THE STUDY: A third of Americans get less than 7 hours of sleep a night and more than a third of adults in the U.S. are obese according to the Centers for Disease Control and Prevention. Skimping on sleep has long been associated with overeating, poor food choices and weight gain. Erin Hanlon, PhD, a research associate in endocrinology, diabetes and metabolism at the University of Chicago and colleagues did a study to understand how the endocannabinoid system connected short sleep with weight gain. The team recruited 14 healthy men and women in their 20s. They were all monitored in two situations: one four day stay where they spent 8.5 hours in bed each night and one four-day stay where they spent 4.5 hours in bed. The participants ate identical meals three times a day. The sleep deprived subjects expressed greater desire to eat and they chose foods that provided 50 percent more calories, including twice the amount of fat, as when they were completing the normal sleep phase. They also had trouble limiting their snack consumption. The results confirmed that if you are sleep deprived, your hedonic drive for certain foods gets stronger, and your ability to resist them may be impaired.
(Source: http://www.mayoclinic.org/healthy-lifestyle/nutrition-and-healthy-eating/expert-blog/tips-for-better-sleep/bgp-20094773; https://sciencelife.uchospitals.edu/2016/02/29/sleep-loss-boosts-hunger-and-unhealthy-food-choices/)
CIRCADIAN RHYTHMS: Each of us has an individual sleep schedule kept on track by our circadian rhythms, which is biological activity regulated by body temperature, sleep cycle, hormone secretion, and external factors like light and darkness. For some people, however, despite these physical and environmental cues, their internal clocks do not sync up with the world’s expectations. Those who go to bed between 6 p.m. and 9 p.m. and wake up early between 1 a.m. and 5 a.m. may be the one percent of adults who have advanced sleep phase disorder. However, as many as 15 percent experience the flip side called delayed sleep phase syndrome (DSPS) which is an inability to fall asleep and wake up at the desired time. Approximately 50 percent of people with DSPS experience depression and even obesity. They typically fall asleep several hours later and may be forced to wake up earlier against their natural circadian tendency. Many of the important things going in your body rely on this internal clock. Tips for resetting your internal clock: slowly scale back on bedtime, avoid naps, get up at the same time every day, be strict about your sleep schedule, consider “bright-light therapy”, avoid bright and outdoor light close to bedtime, try melatonin, create a relaxing bedroom routine (warm bath, relaxing music) and avoid eating or exercising close to bedtime.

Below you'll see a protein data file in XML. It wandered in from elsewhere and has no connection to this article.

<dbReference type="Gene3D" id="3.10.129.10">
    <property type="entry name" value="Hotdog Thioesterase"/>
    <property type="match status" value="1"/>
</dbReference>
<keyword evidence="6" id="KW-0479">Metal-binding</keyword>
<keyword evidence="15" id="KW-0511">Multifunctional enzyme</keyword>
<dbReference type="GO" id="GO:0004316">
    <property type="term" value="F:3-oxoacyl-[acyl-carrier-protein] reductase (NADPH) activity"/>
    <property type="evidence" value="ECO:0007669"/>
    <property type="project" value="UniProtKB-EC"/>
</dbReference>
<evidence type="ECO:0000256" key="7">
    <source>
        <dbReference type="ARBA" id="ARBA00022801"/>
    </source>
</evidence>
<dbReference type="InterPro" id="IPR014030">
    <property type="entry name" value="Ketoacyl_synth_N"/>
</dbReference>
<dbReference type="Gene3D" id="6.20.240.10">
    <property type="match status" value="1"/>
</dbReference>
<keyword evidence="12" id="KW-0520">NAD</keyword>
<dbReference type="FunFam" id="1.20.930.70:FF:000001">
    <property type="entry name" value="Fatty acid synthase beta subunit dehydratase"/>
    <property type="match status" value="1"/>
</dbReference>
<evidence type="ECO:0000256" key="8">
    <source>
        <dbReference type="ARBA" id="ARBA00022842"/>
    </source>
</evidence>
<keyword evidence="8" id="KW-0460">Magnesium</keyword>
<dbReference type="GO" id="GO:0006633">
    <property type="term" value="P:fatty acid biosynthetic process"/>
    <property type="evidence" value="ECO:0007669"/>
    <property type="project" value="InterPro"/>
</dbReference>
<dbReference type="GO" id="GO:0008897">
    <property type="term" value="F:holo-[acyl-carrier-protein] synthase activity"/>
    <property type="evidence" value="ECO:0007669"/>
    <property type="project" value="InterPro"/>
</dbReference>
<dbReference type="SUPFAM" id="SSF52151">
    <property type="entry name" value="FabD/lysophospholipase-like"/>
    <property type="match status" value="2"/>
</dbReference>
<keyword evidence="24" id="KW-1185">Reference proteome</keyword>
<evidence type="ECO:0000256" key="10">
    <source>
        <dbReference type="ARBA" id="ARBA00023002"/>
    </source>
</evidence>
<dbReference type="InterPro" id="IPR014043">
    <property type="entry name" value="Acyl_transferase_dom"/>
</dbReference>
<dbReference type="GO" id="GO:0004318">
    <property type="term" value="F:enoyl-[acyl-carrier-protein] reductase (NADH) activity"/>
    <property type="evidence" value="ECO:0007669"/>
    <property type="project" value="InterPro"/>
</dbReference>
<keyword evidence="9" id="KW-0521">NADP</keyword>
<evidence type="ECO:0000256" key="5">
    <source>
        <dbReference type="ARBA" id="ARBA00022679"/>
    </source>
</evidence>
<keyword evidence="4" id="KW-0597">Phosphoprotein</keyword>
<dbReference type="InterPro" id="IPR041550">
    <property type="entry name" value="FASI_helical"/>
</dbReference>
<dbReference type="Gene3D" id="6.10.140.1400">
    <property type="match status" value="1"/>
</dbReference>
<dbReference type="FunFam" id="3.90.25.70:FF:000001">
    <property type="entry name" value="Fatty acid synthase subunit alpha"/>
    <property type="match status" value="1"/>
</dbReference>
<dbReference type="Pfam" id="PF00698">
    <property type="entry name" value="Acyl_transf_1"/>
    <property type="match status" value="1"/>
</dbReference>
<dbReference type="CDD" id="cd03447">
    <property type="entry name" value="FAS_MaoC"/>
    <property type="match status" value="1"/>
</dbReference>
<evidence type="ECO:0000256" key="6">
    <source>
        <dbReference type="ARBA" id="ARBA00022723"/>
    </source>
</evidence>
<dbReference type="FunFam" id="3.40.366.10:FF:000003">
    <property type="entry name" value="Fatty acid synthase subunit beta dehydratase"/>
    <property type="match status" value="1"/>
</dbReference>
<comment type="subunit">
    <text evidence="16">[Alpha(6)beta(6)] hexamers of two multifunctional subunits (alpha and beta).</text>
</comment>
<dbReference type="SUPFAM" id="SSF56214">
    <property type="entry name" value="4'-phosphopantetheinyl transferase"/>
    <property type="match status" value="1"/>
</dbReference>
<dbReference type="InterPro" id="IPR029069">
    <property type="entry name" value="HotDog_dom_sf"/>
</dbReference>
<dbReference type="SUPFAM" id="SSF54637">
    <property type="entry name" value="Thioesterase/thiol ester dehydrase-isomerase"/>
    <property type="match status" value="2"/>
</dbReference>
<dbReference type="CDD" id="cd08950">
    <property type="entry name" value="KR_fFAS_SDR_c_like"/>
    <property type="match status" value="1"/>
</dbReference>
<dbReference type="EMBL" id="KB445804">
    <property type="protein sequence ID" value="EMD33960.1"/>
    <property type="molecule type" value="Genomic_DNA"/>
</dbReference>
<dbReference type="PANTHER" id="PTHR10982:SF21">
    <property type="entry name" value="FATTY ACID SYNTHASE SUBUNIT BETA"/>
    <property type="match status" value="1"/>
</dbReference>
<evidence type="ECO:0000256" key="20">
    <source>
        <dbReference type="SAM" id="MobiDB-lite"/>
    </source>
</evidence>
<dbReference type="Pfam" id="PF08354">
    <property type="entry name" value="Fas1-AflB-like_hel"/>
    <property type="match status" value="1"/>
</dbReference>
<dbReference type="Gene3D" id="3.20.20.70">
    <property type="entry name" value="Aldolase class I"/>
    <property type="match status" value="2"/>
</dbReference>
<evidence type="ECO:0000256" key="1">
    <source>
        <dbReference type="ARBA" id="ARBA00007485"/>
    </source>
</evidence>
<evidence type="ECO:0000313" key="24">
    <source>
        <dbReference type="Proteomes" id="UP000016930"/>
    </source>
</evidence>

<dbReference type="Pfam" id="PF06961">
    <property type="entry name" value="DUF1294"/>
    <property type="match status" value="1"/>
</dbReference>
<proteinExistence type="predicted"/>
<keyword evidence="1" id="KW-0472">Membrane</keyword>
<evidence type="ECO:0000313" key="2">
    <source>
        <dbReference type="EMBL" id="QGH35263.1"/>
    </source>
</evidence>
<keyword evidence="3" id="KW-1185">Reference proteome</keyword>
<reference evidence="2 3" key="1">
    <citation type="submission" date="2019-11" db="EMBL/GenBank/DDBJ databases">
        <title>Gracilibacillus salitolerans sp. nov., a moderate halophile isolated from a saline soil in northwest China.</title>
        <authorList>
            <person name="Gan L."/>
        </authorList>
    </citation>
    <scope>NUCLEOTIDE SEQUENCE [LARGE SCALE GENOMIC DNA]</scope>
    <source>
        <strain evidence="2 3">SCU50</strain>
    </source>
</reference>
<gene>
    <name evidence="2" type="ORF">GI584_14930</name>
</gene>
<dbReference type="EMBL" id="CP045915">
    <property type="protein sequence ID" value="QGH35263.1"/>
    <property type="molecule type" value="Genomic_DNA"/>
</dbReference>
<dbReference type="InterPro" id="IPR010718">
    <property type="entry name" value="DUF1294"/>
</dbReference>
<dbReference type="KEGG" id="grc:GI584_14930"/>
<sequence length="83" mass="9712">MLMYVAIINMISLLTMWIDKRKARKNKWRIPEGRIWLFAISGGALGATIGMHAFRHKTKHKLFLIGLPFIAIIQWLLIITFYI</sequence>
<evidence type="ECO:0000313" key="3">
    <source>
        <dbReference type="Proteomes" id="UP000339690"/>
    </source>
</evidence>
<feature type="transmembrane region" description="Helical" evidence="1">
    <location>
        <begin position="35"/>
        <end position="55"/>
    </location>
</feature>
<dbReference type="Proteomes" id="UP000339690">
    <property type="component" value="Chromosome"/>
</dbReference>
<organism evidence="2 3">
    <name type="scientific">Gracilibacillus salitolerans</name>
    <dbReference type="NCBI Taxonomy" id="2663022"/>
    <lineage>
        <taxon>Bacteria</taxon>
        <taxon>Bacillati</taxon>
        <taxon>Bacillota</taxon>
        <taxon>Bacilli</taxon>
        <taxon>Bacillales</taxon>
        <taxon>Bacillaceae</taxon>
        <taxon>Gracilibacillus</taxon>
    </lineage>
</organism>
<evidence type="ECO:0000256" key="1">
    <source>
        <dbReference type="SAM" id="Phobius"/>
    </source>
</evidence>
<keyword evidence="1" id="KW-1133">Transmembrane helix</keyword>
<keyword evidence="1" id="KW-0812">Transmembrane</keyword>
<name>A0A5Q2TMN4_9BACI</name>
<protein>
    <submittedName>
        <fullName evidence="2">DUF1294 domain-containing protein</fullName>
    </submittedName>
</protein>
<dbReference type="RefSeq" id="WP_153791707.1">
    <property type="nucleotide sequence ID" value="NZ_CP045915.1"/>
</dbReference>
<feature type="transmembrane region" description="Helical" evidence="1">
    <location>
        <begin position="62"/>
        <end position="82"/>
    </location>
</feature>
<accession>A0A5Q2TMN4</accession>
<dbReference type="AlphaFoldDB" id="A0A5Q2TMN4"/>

* For More Information, Contact:
Courtney Peterson Alicia Rohan, Public Relations